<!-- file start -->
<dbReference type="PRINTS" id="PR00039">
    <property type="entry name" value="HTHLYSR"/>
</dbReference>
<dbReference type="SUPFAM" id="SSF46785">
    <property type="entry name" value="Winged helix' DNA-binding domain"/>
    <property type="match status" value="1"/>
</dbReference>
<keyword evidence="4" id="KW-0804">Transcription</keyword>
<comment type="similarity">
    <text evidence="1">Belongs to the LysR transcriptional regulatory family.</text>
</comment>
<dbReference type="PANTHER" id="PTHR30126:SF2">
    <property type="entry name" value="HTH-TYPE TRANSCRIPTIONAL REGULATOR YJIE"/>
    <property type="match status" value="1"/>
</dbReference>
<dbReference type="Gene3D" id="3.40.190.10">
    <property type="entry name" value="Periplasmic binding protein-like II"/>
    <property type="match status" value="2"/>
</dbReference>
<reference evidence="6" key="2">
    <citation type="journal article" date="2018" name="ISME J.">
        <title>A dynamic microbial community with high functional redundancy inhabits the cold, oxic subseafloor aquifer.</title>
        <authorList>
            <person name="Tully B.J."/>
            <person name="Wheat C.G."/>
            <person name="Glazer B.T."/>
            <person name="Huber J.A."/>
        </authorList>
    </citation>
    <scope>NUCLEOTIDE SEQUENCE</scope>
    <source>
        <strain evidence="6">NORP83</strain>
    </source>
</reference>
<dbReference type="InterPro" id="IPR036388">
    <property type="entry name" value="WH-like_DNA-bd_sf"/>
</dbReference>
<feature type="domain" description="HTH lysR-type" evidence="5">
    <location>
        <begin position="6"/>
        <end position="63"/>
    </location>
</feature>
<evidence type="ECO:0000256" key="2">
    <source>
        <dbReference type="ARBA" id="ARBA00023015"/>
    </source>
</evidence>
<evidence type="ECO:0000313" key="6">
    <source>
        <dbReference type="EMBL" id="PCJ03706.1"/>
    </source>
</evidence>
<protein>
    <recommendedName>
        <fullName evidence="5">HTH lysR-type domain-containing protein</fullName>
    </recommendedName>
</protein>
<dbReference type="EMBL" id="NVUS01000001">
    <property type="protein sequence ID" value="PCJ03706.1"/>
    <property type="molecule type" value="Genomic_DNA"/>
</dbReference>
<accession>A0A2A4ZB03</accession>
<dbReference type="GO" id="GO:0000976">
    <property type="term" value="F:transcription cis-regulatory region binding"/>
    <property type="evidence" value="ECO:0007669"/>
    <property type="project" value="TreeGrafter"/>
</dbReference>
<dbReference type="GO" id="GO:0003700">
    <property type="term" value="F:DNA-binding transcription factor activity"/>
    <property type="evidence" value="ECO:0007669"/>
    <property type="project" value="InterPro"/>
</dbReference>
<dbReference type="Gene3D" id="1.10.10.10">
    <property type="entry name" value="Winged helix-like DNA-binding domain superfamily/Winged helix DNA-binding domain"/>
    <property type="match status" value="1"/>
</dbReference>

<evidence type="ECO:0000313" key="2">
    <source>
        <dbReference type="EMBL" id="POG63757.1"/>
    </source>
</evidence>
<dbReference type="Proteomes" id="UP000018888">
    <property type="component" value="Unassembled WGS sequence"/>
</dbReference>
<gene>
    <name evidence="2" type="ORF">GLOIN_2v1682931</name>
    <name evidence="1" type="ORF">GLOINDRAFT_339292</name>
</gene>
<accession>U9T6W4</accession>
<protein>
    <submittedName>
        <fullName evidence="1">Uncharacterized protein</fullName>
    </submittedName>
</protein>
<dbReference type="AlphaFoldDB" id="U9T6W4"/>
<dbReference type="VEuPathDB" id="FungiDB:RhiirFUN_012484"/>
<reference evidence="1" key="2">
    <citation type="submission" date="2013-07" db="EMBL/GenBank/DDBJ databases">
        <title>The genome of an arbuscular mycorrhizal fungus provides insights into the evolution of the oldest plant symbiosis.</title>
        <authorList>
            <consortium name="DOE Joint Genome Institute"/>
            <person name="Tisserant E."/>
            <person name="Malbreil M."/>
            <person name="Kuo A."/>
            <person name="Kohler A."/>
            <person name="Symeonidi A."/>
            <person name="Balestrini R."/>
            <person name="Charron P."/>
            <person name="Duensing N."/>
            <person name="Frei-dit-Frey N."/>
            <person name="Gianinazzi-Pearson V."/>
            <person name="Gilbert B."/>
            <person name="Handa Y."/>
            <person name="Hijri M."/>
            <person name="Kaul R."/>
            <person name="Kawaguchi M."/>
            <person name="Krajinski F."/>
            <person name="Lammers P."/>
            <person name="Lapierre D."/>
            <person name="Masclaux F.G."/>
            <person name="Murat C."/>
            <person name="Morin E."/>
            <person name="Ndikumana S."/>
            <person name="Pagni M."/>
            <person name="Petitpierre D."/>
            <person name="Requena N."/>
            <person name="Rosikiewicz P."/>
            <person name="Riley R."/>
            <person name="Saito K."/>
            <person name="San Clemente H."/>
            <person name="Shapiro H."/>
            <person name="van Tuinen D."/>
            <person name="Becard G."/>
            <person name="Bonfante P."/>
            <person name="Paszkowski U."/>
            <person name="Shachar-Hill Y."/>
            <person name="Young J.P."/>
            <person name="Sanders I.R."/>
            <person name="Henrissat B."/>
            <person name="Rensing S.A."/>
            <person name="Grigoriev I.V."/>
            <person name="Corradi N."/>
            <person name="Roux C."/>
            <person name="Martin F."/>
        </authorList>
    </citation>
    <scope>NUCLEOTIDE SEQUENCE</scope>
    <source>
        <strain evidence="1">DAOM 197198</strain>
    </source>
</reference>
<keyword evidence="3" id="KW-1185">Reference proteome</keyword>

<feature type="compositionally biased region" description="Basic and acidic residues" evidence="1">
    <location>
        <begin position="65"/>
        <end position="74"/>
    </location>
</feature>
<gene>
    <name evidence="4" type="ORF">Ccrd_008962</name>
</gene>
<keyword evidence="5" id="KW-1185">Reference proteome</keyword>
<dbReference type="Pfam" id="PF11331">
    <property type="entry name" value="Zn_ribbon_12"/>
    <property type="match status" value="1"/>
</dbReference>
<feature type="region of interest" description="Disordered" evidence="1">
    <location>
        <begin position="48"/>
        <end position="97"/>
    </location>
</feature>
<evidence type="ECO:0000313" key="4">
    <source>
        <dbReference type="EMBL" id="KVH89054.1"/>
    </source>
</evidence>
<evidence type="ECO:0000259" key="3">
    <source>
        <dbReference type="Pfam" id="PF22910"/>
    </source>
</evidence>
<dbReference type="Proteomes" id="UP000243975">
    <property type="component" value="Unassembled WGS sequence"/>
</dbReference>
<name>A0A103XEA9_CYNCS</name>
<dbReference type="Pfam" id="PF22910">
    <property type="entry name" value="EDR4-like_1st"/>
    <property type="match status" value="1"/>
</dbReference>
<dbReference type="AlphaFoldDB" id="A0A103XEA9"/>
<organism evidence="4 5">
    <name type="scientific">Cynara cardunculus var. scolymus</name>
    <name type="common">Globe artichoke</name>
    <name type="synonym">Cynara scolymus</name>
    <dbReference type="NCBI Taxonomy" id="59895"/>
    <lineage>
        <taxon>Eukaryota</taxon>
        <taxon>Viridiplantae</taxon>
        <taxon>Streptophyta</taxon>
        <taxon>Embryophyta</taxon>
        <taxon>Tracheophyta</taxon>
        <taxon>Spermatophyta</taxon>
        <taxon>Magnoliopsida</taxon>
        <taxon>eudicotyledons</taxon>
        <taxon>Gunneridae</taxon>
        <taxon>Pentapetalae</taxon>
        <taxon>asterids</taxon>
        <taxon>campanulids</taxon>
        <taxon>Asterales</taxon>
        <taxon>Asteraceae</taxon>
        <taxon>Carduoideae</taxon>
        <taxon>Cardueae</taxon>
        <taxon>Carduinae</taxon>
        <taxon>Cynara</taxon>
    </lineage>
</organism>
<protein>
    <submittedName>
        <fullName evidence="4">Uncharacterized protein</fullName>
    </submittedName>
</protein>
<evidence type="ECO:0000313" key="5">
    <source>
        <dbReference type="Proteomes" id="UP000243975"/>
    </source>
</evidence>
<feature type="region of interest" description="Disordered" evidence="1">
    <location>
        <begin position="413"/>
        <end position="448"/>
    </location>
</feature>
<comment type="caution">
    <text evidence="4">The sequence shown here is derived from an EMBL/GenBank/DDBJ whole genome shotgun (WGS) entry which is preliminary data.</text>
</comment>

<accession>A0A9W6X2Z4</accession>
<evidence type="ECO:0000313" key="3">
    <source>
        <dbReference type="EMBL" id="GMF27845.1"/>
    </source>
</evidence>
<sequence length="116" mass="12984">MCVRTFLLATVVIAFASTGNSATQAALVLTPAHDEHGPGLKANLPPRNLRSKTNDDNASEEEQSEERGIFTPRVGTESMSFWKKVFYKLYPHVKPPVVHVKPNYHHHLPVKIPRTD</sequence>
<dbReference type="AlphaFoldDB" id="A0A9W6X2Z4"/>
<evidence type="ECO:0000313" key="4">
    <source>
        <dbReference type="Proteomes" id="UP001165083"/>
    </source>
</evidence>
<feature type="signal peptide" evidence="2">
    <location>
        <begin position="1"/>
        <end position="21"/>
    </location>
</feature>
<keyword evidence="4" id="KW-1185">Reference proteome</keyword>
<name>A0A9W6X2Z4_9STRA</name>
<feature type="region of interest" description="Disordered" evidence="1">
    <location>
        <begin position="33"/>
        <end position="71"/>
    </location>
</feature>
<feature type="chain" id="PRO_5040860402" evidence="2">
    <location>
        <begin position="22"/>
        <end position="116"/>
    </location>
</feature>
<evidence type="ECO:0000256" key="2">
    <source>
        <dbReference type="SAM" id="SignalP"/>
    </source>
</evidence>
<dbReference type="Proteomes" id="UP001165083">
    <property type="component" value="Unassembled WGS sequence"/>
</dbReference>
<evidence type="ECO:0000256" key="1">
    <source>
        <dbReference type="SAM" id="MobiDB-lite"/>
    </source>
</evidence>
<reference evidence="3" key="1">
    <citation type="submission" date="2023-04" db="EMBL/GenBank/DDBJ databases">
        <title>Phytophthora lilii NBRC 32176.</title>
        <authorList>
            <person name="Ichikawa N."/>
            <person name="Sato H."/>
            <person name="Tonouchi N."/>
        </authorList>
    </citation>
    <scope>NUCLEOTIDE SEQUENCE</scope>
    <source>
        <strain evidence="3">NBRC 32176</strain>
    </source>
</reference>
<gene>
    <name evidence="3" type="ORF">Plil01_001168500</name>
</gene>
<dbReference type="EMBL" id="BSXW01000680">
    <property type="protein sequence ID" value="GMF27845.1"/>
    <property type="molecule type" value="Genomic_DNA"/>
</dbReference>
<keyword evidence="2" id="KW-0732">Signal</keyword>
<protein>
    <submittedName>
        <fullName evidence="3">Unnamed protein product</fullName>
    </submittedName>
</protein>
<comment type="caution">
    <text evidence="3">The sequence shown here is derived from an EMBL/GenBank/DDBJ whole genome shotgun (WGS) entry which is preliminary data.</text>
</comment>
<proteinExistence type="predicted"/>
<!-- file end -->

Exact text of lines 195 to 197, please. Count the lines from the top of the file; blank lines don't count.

    <name type="common">Globe artichoke</name>
    <name type="synonym">Cynara scolymus</name>
    <dbReference type="NCBI Taxonomy" id="59895"/>